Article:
The course covers the nuclear environments and materials selection for nuclear applications, bonding, crystal structure and symmetry, defects and irradiation, chemical thermodynamics, phase equilibria, phase transformations and corrosion in nuclear systems and design. Course objectives: (1) to define important requirements and limitations of materials in energy systems and how to select them; (2) to understand the ”structure” of materials; (3) to understand the relationship between structure and properties, with illustrated examples; (4) to appreciate the importance of kinetics and thermodynamics in materials phenomena; and (5) to be able to formulate and solve typical problems in materials performance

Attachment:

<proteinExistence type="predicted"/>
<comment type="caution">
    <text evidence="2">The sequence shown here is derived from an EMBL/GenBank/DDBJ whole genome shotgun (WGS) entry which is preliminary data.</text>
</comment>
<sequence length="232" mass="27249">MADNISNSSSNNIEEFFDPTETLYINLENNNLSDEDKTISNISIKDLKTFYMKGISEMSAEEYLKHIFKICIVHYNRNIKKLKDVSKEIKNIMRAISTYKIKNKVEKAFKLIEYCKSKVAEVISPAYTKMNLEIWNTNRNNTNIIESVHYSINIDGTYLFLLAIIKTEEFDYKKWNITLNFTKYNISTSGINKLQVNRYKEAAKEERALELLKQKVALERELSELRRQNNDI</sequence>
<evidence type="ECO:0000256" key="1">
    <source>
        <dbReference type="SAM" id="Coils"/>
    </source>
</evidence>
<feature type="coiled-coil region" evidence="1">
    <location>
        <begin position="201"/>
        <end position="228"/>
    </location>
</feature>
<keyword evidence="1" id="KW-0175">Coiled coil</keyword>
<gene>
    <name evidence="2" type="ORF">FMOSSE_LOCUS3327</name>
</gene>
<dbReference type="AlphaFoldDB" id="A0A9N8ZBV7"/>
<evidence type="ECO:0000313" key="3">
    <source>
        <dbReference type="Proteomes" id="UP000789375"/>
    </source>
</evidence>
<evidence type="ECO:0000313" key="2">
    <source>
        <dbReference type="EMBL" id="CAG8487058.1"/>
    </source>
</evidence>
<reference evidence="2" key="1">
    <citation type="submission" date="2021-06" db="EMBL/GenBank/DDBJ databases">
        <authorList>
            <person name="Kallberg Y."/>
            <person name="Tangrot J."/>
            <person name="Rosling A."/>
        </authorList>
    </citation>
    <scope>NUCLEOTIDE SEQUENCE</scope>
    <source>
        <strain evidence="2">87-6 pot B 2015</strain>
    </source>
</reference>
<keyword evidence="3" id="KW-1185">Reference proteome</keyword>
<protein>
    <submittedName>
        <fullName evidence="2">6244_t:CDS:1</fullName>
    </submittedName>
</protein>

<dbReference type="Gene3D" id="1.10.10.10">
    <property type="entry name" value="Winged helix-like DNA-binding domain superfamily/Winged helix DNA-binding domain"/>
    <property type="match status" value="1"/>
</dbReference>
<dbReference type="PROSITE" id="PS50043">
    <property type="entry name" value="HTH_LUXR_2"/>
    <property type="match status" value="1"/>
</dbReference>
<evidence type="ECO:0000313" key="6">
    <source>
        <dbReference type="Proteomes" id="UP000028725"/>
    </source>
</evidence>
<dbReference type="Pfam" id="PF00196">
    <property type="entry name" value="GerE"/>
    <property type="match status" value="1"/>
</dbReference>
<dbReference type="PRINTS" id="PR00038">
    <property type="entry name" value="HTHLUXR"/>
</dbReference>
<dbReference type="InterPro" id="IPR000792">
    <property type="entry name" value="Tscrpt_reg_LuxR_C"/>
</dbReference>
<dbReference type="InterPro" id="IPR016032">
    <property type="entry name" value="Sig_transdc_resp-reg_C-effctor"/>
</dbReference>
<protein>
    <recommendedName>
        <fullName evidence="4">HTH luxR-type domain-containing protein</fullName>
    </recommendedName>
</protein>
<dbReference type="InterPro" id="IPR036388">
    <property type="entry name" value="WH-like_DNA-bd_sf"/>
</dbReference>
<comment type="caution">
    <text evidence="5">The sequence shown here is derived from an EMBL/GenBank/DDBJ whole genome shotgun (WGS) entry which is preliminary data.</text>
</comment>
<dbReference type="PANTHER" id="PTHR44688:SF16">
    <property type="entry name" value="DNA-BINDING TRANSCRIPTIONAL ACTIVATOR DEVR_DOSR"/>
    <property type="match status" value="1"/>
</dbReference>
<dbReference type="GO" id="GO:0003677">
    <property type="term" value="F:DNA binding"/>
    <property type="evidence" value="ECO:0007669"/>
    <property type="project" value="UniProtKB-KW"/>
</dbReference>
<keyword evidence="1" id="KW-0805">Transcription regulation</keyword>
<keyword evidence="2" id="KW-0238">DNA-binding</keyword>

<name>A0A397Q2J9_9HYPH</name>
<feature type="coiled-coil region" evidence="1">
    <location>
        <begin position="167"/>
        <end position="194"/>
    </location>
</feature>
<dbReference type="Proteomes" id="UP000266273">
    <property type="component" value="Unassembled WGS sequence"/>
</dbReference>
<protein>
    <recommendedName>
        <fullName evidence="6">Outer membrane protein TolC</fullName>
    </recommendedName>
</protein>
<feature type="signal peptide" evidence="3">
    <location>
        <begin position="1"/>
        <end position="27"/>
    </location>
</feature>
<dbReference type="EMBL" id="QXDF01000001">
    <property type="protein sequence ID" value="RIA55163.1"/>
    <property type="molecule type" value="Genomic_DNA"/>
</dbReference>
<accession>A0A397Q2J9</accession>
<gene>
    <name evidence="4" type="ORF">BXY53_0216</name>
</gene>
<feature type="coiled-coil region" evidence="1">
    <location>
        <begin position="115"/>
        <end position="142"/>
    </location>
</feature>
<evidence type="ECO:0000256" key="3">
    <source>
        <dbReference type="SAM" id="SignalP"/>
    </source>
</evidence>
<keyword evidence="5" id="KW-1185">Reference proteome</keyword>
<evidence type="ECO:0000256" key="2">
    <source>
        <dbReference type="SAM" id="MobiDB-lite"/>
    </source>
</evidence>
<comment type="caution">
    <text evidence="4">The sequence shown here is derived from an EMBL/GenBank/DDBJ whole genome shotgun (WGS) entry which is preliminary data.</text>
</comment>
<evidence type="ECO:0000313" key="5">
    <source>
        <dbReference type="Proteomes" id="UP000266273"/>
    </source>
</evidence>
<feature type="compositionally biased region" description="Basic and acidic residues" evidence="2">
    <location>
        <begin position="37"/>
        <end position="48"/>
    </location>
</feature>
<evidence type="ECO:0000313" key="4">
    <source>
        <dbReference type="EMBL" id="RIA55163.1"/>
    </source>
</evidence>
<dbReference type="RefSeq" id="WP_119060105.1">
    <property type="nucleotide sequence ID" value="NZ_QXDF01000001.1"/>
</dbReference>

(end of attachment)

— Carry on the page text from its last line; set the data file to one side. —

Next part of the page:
The course covers the fundamentals of ion and neutron interaction with materials and applications. The course introduces students to the types of radiation and radiation sources, physical mechanisms of ion and neutron interaction with solids, radiation damage, ion beam mixing, applications in nuclear fission and fusion reactors and materials modification and synthesis by ion beams. Course objectives: (1) to learn the types and sources of ion and neutron radiation; (2) to understand the physical mechanisms of ion and neutron interaction with materials and model ion interactions quantitatively using SRIM code; (3) to understand and model the phenomenon of radiation damage to bulk, surfaces and interfaces using SRIM; (4) to relate the concepts of radiation damage to neutron interaction with solids in both fission and fusion reactors; and (5) to understand the technological applications of ion interactions with materials